Is PA a no-fault state?
No. However, you’re allowed to choose between limited tort (which is essentially no-fault) and full tort.
Is Kansas a no-fault state?
Yes, but it’s not purely a no-fault state. You’re allowed to sue when necessary for out of actual expenses and for non-economic damages under certain circumstances.
Is Oregon a no-fault state?
No. However, while you’re free to pursue legal action to the person determined to be at fault, you’re still required to carry a PIP insurance.
Is Tennessee a no-fault state?
No. Tennessee is a tort state and follows a comparative negligence rule which allows the person who is 50% or less at fault to recover compensation for his losses.
Is Virginia a no-fault state?
No. In Virginia, both parties are free to sue for damages. However, you can opt to add PIP to your insurance to help cover costs.
Is Alabama a no-fault state?
No, Alabama is a tort state. You’re not required anything aside from the basic coverage of bodily injury liability and property damage.
Is Arizona a no-fault state?
No. Arizona is a tort state following comparative negligence. This means even if you’re the victim, your compensation will be reduced by the % fault attributed to you.
Is Maryland a no-fault state?
No. In Maryland, you’re free to go after the at-fault driver for damages compensation.
Is Missouri a no-fault state?
No, Missouri is an at-fault state. You’re allowed to file a lawsuit against the at-fault driver, or file a claim with your own insurance or with the at-fault’s policy.
Is North Carolina a no-fault state?
North Carolina is a tort liability state. Thus, you can pursue different avenues for compensation for damages.
Is Massachusetts a no-fault state?
Yes. In Massachusetts, you are entitled to up to $8,000 of medical bills from your own insurance company regardless of fault. You’re still free to file a legal claim for non-financial losses against the driver at-fault if you suffered a threshold injury.
Is Utah a no-fault state?
Utah is a no-fault state. However, you may file a claim for compensation against the at-fault driver if your medical bills exceed $3,000.
Is Washington a no-fault state?
No, Washington is a comparative fault state which determines the compensation for damages from the fault of all parties involved. You’re also free to add a PIP insurance to your policy.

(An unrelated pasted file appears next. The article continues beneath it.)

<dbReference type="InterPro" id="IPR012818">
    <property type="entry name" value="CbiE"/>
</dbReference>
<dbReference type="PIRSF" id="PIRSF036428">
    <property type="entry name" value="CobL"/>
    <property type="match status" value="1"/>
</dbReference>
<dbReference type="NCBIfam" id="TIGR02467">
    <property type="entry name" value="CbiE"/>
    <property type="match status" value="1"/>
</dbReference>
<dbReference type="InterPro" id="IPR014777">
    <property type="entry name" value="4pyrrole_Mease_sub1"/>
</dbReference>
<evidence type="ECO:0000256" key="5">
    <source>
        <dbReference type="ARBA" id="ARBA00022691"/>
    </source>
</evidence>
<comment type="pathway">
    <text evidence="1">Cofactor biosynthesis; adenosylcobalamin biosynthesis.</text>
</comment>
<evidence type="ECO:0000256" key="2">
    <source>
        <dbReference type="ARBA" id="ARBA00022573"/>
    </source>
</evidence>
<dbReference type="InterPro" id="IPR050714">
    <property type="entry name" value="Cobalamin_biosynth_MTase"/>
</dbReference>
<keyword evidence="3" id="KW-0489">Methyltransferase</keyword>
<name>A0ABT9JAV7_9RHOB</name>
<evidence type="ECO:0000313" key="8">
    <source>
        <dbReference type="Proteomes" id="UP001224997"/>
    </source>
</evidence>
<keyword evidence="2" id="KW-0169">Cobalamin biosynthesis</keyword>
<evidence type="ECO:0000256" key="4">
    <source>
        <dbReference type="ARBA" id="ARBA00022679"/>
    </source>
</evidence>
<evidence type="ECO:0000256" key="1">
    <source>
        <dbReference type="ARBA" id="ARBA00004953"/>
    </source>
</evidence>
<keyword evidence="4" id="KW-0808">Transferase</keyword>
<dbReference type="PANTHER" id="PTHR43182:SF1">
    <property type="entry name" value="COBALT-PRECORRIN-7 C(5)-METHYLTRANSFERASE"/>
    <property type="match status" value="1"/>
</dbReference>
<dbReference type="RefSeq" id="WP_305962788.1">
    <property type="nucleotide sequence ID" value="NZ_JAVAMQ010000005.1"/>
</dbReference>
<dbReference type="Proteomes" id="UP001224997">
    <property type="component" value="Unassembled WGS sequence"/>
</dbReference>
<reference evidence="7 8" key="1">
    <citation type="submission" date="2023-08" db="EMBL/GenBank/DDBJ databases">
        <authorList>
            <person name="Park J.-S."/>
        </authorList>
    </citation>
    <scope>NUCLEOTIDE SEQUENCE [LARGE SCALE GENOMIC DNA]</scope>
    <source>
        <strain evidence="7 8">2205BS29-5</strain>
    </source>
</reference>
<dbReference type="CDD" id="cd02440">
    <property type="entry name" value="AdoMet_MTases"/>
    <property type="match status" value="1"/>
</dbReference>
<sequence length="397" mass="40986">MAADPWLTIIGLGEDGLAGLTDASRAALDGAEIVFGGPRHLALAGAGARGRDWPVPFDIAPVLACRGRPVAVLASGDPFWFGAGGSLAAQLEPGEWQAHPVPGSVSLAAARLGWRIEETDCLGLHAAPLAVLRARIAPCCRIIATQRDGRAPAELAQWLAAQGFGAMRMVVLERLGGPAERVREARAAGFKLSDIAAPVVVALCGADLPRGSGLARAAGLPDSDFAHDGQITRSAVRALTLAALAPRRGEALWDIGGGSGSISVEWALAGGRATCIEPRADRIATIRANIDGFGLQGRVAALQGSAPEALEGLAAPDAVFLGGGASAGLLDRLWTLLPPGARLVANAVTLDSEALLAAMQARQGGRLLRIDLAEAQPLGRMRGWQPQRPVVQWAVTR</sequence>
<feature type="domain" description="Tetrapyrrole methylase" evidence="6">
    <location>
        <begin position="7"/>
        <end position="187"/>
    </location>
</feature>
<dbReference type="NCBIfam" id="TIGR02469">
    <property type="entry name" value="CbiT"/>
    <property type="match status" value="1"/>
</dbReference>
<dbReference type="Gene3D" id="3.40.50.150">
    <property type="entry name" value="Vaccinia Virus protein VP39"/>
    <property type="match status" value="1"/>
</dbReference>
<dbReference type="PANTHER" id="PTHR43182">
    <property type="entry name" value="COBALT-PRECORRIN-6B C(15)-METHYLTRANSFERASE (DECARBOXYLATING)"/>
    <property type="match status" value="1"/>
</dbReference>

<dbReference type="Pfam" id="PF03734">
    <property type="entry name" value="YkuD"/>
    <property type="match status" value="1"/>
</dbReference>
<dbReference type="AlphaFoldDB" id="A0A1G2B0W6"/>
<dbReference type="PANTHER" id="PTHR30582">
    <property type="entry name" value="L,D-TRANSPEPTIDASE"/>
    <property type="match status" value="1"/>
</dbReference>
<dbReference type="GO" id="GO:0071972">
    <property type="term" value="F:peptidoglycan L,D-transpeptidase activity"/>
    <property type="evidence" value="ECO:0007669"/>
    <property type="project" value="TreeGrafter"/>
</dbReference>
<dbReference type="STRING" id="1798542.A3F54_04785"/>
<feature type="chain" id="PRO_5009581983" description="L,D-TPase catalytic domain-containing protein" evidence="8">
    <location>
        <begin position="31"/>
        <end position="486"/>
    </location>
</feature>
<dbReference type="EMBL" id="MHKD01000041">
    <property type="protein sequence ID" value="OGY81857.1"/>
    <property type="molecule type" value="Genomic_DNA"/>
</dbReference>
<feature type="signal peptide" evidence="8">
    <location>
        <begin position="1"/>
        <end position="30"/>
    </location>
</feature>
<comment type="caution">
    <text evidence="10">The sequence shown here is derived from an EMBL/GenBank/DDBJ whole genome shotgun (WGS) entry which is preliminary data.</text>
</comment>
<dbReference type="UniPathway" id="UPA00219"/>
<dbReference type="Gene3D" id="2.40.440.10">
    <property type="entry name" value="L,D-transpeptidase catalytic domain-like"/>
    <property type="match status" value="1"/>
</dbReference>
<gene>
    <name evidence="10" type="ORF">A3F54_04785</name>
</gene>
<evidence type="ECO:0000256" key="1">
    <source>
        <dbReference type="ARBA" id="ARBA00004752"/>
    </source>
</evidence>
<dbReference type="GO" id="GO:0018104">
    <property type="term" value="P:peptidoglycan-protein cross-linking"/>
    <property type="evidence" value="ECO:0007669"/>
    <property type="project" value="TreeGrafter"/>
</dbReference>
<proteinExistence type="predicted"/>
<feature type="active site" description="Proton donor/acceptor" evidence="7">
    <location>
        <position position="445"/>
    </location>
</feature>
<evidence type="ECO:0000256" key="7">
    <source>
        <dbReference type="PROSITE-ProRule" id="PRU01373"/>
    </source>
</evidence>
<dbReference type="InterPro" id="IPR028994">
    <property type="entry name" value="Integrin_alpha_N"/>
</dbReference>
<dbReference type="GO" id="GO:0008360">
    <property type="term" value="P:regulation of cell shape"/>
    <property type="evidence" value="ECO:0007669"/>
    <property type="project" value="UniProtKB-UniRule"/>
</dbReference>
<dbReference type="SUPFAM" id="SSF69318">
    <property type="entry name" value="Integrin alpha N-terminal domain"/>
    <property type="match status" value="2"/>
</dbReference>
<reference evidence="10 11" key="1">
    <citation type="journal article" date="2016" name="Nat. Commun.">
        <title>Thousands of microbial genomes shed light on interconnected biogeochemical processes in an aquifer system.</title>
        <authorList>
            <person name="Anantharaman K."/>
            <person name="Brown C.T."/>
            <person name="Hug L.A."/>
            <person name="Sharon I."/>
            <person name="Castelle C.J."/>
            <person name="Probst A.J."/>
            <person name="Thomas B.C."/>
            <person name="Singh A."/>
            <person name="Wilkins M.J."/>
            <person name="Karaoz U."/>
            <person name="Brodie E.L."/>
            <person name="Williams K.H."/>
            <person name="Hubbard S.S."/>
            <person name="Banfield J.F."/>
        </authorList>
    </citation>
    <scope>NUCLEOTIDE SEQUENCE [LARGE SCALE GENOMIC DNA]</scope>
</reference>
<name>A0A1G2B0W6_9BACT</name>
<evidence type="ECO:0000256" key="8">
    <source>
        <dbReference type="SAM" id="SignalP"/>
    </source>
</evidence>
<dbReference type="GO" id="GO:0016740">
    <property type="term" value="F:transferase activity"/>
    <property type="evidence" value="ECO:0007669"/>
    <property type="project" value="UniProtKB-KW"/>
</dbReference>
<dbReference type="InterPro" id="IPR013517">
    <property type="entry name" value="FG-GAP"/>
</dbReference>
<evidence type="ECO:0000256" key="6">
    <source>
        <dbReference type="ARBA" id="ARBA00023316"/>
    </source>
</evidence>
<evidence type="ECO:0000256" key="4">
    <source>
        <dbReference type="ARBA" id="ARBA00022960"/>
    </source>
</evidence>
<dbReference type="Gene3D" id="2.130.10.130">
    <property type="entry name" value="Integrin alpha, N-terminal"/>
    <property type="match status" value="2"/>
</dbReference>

Is Nevada a no-fault state for auto?
No, Nevada is a fault state. Here, you have the biggest range of options for compensation when you get into an accident.
Is South Carolina a no-fault auto insurance state?
No, South Carolina is not a no-fault state. It follows a modified comparative negligence where the driver at-fault will compensate for the % of fault apportioned to him.
Is Mississippi a no-fault state?
No, Mississippi is a tort state. The driver who caused the accident will absorb all expenses incurred, both the victim’s and his own. Even with a bad record though it is still possible to get affordable high risk auto insurance.
Is Nebraska a no-fault state?
No. However, under the optional uninsured motorist coverage, your expenses may be covered if the other driver doesn’t have insurance.
Is Iowa a no-fault state?
Iowa is not a no-fault state. Like some tort states, it also follows modified comparative negligence rules.
Is Maine a no-fault state accident?
No, Maine is a traditional liability coverage state. This means that you may seek compensation for damages resulting from the car accident.
Is New Mexico a no-fault state?
New Mexico is considered a fault state. Its car accident compensation laws greatly favor the victim of the accident.
Is Rhode Island a no-fault auto insurance state?
No, Rhode Island isn’t a no-fault state. Moreover, there aren’t any injury thresholds so you can immediately bring a claim or lawsuit against the other party.
Is West Virginia a no-fault state?
West Virginia is a tort state. While you can add a PIP coverage to your policy, it isn’t required at all.
Is WI a no-fault state?
No, Wisconsin operates under the tort system. Like in Pennsylvania, you have the option between the full tort and limited tort with your insurance.
Is Louisiana a no-fault state?
No, Louisiana is a pure at fault state with comparative fault. This means your compensation will be based on your degree of fault in the accident.
Is Connecticut a no-fault state?
Connecticut is a tort state. It’s also very straightforward here as the person at-fault is required to pay the full amount of the victim’s damages.
Is New Hampshire a no-fault state?
New Hampshire is a fault state. Thus, before compensation is made, it must first be proven that the other party is legally responsible for the accident.
Is Montana a no-fault state?
No. In Montana, the one determined to be at-fault is liable for damage compensation. However, you also have the option to recover the costs from your own insurance company.
Is Oklahoma a no-fault car accident state?
No, Oklahoma follows the tort system in determining compensation the one who should pay it.
Is Alaska a no-fault state?
No, Alaska is a fault state. And in cases when both drivers share blame for the accident, it follows a pure comparative fault which reduces the total damages compensation by the percentage of fault allocated to you.